Wedding Photography...professional equipment

124

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  • Vipmediastar_JZVipmediastar_JZ Posts: 1,708Member
    edited November 2013
    I talked to a couple of you offline and thanks for the input.

    The person that volunterred for my shoot a few months back is now engaged and asked me to shoot her wedding. Now I have done a few with DX cameras as backup and 1 as main. This year I didn't take any jobs because I wanted to learn FX. Later on I felt confortable with it and asked that person to volunteer.
    So we are meeting up soon to discuss the paid event.

    This is what I have planned to take:
    *D800-With 35mm 1.4 on black rapid strap.
    *D800-with a 70-200 2.8 with flash bracket with sb-800 on my person as well. Possibly a monopod and A small tripod for mounthing flash/boom or something.

    *For additonal lens in bag as backup 50mm 1.8g and 85mm 1.8g.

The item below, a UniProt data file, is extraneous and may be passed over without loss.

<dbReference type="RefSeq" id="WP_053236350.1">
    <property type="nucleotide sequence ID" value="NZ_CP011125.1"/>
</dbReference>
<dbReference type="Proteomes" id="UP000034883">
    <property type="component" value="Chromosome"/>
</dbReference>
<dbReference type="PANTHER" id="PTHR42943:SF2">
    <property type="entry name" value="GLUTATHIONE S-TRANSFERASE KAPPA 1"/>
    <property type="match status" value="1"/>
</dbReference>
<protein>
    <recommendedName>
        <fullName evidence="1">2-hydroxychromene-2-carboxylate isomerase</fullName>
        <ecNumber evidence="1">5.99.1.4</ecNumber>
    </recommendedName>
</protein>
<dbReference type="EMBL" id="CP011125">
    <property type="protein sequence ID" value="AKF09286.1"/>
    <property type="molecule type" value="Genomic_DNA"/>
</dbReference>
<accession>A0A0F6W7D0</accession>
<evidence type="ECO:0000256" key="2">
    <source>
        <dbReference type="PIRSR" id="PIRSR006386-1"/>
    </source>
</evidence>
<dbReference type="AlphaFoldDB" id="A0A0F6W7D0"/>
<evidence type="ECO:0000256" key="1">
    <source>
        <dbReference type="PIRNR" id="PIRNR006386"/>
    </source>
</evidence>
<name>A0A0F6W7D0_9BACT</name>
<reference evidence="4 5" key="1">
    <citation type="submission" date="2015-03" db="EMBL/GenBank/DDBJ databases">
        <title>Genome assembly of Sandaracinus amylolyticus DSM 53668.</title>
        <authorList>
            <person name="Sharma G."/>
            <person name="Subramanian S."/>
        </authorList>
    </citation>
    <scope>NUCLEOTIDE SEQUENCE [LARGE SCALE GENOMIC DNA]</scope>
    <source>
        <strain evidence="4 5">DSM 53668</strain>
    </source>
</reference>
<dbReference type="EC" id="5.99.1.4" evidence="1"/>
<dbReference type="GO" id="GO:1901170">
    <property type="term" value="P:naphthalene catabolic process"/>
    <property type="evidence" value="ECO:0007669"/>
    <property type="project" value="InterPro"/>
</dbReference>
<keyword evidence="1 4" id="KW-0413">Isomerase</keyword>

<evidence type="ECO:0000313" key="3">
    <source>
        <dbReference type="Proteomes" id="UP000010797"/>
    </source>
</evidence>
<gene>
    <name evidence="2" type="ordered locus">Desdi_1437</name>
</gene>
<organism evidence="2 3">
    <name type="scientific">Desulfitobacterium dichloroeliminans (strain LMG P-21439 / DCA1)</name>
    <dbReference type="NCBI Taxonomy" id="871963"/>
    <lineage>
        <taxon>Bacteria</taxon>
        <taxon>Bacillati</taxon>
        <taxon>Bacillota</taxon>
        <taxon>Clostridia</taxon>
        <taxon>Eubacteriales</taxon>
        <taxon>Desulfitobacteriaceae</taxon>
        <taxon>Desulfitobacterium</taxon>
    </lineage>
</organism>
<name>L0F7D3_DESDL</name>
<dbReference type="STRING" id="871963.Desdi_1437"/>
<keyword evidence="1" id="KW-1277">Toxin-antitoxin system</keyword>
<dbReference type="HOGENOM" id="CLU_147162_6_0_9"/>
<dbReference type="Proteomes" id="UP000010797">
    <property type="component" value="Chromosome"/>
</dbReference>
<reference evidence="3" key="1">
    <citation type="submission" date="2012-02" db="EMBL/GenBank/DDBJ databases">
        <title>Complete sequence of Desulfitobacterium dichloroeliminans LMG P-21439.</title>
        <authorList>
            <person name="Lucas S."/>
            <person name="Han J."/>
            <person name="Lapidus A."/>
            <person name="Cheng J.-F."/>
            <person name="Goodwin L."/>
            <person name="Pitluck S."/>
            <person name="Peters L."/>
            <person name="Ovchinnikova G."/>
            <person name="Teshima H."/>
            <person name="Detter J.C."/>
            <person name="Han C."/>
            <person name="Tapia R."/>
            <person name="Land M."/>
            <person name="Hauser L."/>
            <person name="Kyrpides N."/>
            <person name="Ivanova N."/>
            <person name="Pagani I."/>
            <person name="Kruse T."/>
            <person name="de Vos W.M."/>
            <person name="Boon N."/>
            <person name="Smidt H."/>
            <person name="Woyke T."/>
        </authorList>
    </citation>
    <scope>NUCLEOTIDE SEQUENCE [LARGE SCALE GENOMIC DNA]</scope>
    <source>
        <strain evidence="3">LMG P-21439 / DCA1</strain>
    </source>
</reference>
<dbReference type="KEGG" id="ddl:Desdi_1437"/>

*Depending on the bridal party I may consider renting from a rental place the 14-24 2.8, macro 105 and 24-70.
    ( I am planning on selling the 24-70 to purchse the 70-200. I love the sigma more than 24-70 at 35. And thus I prefer the 70-200 for the reach. )

    *I have 4xd800 batteries.
    *iTTL cord for sb-800
    *Cyber commander and receivers from Paul C Buff for sb-800 and Alien Bees b800 x2.
    I plan on renting/buying sb-910.
    *Two umbrellas they are white/shoot thru
    *2-stands for b800.
    *expo disk for white balance and grey card.
    *multiple sd/cf cards
    *mulitple packs of batteries for flash will be purchased.

    The venue is planned for an outside event.
    5 in 1 reflector?

    Does this seem like a good setup for the event?

    Rental for d800 and 12-24 24-70 70-200 is about 400 with shipping and insurance.
    I could just sell the 24-70 as I don't really use it as much and pick up the sb-910 or
    Battery pack for b800 and have my sibling/assistant assist with that.

    thoughts?




    Post edited by Vipmediastar_JZ on
  • donaldejosedonaldejose Posts: 3,328Member